Many diseases of the body are tied to changes in the structure and composition of the tissue, but often, such as with osteoporosis, the diagnosis isn’t made until after significant damage has been done.
In an effort to improve early diagnostics and give physicians and patients a head start in fighting and even preventing the progression of the debilitating bone disease, UC Santa Barbara researchers Jean Carlson and Chantal Nguyen have partnered with scientists at local startup bioProtonics to develop and validate a method of measuring — at the micron level — structural changes in trabecular bone.
A novel technique that uses existing magnetic resonance imaging (MRI) technology, it could result not only in improved quality of life for the millions of people at risk for bone disease every year but also, potentially, in fewer trips to the hospital and less money spent on treating fractures due to porous and fragile bones. The UC Santa Barbara researchers are collaborating with Timothy James, Ph.D., bioProtonics’ chief executive officer, and Kristin James, Ph.D., vice president of research and development.
“The goal is ultimately to be able to extract markers of bone health that are determined from the architecture of trabecular bone itself,” said Nguyen, a graduate student in physicist Carlson’s research group.
Their study, “Novel magnetic resonance technique for characterizing mesoscale structure of trabecular bone,” appears in the journal Royal Society Open Science.
Trabecular bone is the “spongy,” relatively more flexible bone tissue found in various places in the body, such as the ends of long bones, shoulder blades and skull, and in the vertebra and hips.
“You need bone to be lightweight; you need it to be able to rebuild itself all the time,” said Carlson, noting that the spaces in trabecular bone’s weblike structure make room for blood vessels, nerves, and bone marrow. While the dense, compact structure of cortical bone provides strength and form to the body, the open structure of trabecular bone also serves to dampen stresses to the joints.
“When you look at trabecular bone, you see all of this internal structure, so our work has been an effort to try to understand how those structural elements are important, how you could measure them, and how they contribute to the strength of the material,” explained Carlson, who studies the physics of complex multiscale systems, and how various tiny structural elements contribute to the behavior and characteristics of larger systems.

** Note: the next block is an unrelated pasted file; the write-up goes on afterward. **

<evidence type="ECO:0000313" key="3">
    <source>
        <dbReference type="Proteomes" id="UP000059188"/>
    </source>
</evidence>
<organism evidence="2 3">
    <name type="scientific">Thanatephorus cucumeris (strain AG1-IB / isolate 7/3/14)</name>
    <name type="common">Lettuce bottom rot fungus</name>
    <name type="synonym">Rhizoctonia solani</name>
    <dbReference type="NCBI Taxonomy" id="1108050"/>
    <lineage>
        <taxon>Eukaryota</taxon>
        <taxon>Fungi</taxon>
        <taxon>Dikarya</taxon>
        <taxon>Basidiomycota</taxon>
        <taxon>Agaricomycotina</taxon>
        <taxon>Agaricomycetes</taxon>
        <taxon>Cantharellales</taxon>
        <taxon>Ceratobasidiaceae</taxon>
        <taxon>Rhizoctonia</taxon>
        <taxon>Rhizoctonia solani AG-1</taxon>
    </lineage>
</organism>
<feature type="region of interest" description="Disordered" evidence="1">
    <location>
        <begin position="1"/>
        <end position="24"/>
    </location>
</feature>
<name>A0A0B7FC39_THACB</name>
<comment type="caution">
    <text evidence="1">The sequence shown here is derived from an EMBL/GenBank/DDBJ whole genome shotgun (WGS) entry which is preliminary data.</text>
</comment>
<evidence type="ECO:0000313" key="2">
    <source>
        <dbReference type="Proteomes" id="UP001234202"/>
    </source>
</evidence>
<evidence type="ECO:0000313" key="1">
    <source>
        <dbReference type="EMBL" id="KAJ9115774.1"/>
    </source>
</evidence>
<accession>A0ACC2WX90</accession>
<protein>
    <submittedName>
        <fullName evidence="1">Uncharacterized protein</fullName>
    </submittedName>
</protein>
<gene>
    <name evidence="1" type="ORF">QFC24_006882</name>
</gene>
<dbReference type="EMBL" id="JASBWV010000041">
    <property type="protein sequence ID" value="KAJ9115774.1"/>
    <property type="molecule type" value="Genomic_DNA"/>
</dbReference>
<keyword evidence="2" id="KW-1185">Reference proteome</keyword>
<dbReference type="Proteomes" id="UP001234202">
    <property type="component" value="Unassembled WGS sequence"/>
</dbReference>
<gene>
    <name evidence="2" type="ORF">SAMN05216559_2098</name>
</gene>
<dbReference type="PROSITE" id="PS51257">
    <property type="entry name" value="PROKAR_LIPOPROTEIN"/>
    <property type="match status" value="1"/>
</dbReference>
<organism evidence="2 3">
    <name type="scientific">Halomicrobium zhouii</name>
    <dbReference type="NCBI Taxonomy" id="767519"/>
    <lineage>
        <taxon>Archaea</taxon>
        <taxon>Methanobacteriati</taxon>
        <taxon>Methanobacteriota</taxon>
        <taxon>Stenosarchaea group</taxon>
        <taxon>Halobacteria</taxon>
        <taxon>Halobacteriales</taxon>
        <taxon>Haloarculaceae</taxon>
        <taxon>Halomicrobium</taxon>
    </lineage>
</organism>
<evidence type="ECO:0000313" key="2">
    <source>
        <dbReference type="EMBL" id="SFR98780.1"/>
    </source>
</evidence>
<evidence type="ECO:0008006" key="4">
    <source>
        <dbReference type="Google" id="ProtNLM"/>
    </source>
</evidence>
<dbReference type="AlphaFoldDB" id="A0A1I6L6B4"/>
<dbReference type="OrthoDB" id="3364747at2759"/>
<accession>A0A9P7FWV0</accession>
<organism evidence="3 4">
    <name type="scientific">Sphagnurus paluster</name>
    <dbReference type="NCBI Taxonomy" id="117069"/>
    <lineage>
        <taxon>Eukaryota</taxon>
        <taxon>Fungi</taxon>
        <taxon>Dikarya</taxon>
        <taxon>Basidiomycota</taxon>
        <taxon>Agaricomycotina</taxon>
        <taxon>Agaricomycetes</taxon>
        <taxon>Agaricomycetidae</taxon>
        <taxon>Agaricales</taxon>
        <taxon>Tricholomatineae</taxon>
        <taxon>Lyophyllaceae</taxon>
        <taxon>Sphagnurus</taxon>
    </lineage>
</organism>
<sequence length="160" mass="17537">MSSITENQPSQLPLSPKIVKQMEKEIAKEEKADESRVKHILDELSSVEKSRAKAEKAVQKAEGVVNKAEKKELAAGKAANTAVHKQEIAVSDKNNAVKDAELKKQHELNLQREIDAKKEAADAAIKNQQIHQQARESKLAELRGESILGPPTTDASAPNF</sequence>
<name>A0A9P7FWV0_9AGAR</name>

While technology already exists to test bone density, Nguyen said, it has limitations. “There have been studies that show that bone mineral density isn’t that well correlated with the strength of bone and with fracture risk,” she said. To assess bone health, it’s important to examine the microstructure of the interconnected struts that make up trabecular bone, beyond bone mineral density.
“The problem is if you want to image the vertebrae at high enough resolution to resolve the microstructure, you would need to use micro-CT, which requires a lot of radiation,” Nguyen said. “So this isn't really achievable currently in humans.” Conventional MRIs, meanwhile, do not use ionizing radiation, but even the slightest motion — a breath, a heartbeat — can negatively impact the desired image resolution.
In conjunction with diagnostics company bioProtonics LLC, simulating their µTexture MRI imaging technology (“µ” indicates “micron” — about 1/50th the diameter of a fine human hair), the Carlson research group devised a method to track the pattern of composition in trabecular bone.
Simulating measurements taken with the µTexture MRI technology, the researchers opted to take repeated samples of the frequency of certain patterns representative of trabecular bone architecture — as opposed to using all the values typically sampled in an instance of MRI measurement — as they move along a target bone. In this case: a vertebra from a cadaver.
“Instead of making a comprehensive image, by sampling all locations and all frequencies across an entire specimen, we’re sampling certain values in specific locations that are relevant to predicting the micro-structure,” Nguyen said. By taking relatively few but more relevant measurements, they can assess the texture of the bone without acquiring all the data needed to produce a full image, thus getting around the issue of motion. Using measurements of both healthy and osteoporotic bone and adapting previous work developed for the measurement of jaw bone composition, they developed a ratio metric that can indicate the relative texture of potentially osteoporotic bone in its earliest stages.
One of the challenges in measuring the relative porosity in trabecular bone is its irregular structure, and the fact that bone density changes from person to person.
“Even within an individual, the structural measurements related to bone textures can be highly variable,” Carlson said. Generally speaking, however, there are noticeable differences in structural composition between younger and older people. “The hope is that we can make enough point measurements and sample enough locations to see the degradation that underlies the disease state,” she said.
While this project focuses specifically on bone composition, the technique could be extended to other conditions in which changes in tissue textures are an indication of disease, such as tumor formation and fibrosis.
“The µTexture MRI technology could be used to detect Hepatitis C and fatty liver disease,” Nguyen said, adding that the method could be adapted to also find cardiac conditions, tumor formation, as well as changes in neuronal architecture cause by Alzheimer’s and other neurodegenerative diseases.